Polarization (also polarisation) is a property applying to transverse waves that specifies the geometrical orientation of the oscillations.
Professional Disc (PFD) is a digital recording optical disc format introduced by Sony in 2003 primarily for XDCAM, its new tapeless camcorder system.
A professional video camera (often called a television camera even though the use has spread beyond television) is a high-end device for creating electronic moving images (as opposed to a movie camera, that earlier recorded the images on film).
Progressive scanning (alternatively referred to as noninterlaced scanning) is a way of displaying, storing, or transmitting moving images in which all the lines of each frame are drawn in sequence.
ProHD is a name used by JVC for its MPEG-2-based professional camcorders.
The PXL-2000 (also known as Fisher-Price PXL2000, Fisher-Price PixelVision, Sanwa Sanpix1000, KiddieCorder, and Georgia) is a toy black-and-white camcorder produced in 1987 that uses a compact audio cassette as its recording medium.
2-inch quadruplex video tape (also called 2″ quad, or just quad, for short) was the first practical and commercially successful analog recording video tape format.
Radio broadcasting is transmission by radio waves intended to reach a wide audience.
ITU-R Recommendation BT.601, more commonly known by the abbreviations Rec.
A recording format is a format for encoding data for storage on a storage medium.
In Euclidean plane geometry, a rectangle is a quadrilateral with four right angles.
In Information theory, redundancy measures the fractional difference between the entropy of an ensemble, and its maximum possible value \log(|\mathcal_X|).
The refresh rate (most commonly the "vertical refresh rate", "vertical scan rate" for cathode ray tubes) is the number of times in a second that a display hardware updates its buffer.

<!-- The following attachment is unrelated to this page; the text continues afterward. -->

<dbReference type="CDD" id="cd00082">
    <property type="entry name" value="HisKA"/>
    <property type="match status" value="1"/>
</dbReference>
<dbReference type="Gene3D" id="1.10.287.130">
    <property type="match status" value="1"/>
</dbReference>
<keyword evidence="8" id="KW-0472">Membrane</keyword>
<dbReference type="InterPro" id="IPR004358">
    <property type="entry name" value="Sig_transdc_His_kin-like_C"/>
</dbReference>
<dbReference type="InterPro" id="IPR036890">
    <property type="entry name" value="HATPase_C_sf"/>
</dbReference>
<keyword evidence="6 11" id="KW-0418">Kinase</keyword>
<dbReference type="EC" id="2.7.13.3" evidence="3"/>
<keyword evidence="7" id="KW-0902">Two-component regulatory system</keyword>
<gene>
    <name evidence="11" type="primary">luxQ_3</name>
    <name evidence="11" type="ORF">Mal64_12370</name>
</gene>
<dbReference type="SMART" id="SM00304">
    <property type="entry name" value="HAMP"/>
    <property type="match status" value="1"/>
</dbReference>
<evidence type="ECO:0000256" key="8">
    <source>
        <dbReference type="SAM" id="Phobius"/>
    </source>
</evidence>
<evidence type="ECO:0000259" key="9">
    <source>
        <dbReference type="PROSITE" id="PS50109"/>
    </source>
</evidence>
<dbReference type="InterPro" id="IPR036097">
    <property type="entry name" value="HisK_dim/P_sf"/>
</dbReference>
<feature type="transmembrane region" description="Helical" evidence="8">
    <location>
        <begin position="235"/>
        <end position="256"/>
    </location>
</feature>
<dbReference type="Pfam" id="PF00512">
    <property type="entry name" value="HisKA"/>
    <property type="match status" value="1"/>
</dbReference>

Robert Bosch GmbH, or Bosch, is a German multinational engineering and electronics company headquartered in Gerlingen, near Stuttgart, Germany.
, the common initialism for Super VHS, is an improved version of the VHS standard for consumer-level video recording.
S-Video (also known as separate video and Y/C) is a signaling standard for standard definition video, typically 480i or 576i.
Satellite television is a service that delivers television programming to viewers by relaying it from a communications satellite orbiting the Earth directly to the viewer's location.
A scan line (also scanline) is one line, or row, in a raster scanning pattern, such as a line of video on a cathode ray tube (CRT) display of a television set or computer monitor.
SCART (from Syndicat des Constructeurs d'Appareils Radiorécepteurs et Téléviseurs, "Radio and Television Receiver Manufacturers' Association") is a French-originated standard and associated 21-pin connector for connecting audio-visual (AV) equipment.
A screencast is a digital recording of computer screen output, also known as a video screen capture, often containing audio narration.
SECAM, also written SÉCAM (Séquentiel couleur à mémoire, French for "Sequential colour with memory"), is an analogue color television system first used in France.
Serial digital interface (SDI) is a family of digital video interfaces first standardized by SMPTE (The Society of Motion Picture and Television Engineers) in 1989.
A smartphone is a handheld personal computer with a mobile operating system and an integrated mobile broadband cellular network connection for voice, SMS, and Internet data communication; most, if not all, smartphones also support Wi-Fi.
Snapchat is a multimedia messaging app used globally, created by Evan Spiegel, Bobby Murphy, and Reggie Brown, former students at Stanford University, and developed by Snap Inc., originally Snapchat Inc.
The Society of Motion Picture and Television Engineers (SMPTE) (rarely), founded in 1916 as the Society of Motion Picture Engineers or SMPE, is a global professional association, of engineers, technologists, and executives working in the media and entertainment industry.
is a Japanese multinational conglomerate corporation headquartered in Kōnan, Minato, Tokyo.
Sony HDVS is a range of high-definition video equipment developed in the 1980s to support an early analog high-definition television system thought to be the broadcast television systems that would be in use today.
Sound recording and reproduction is an electrical, mechanical, electronic, or digital inscription and re-creation of sound waves, such as spoken voice, singing, instrumental music, or sound effects.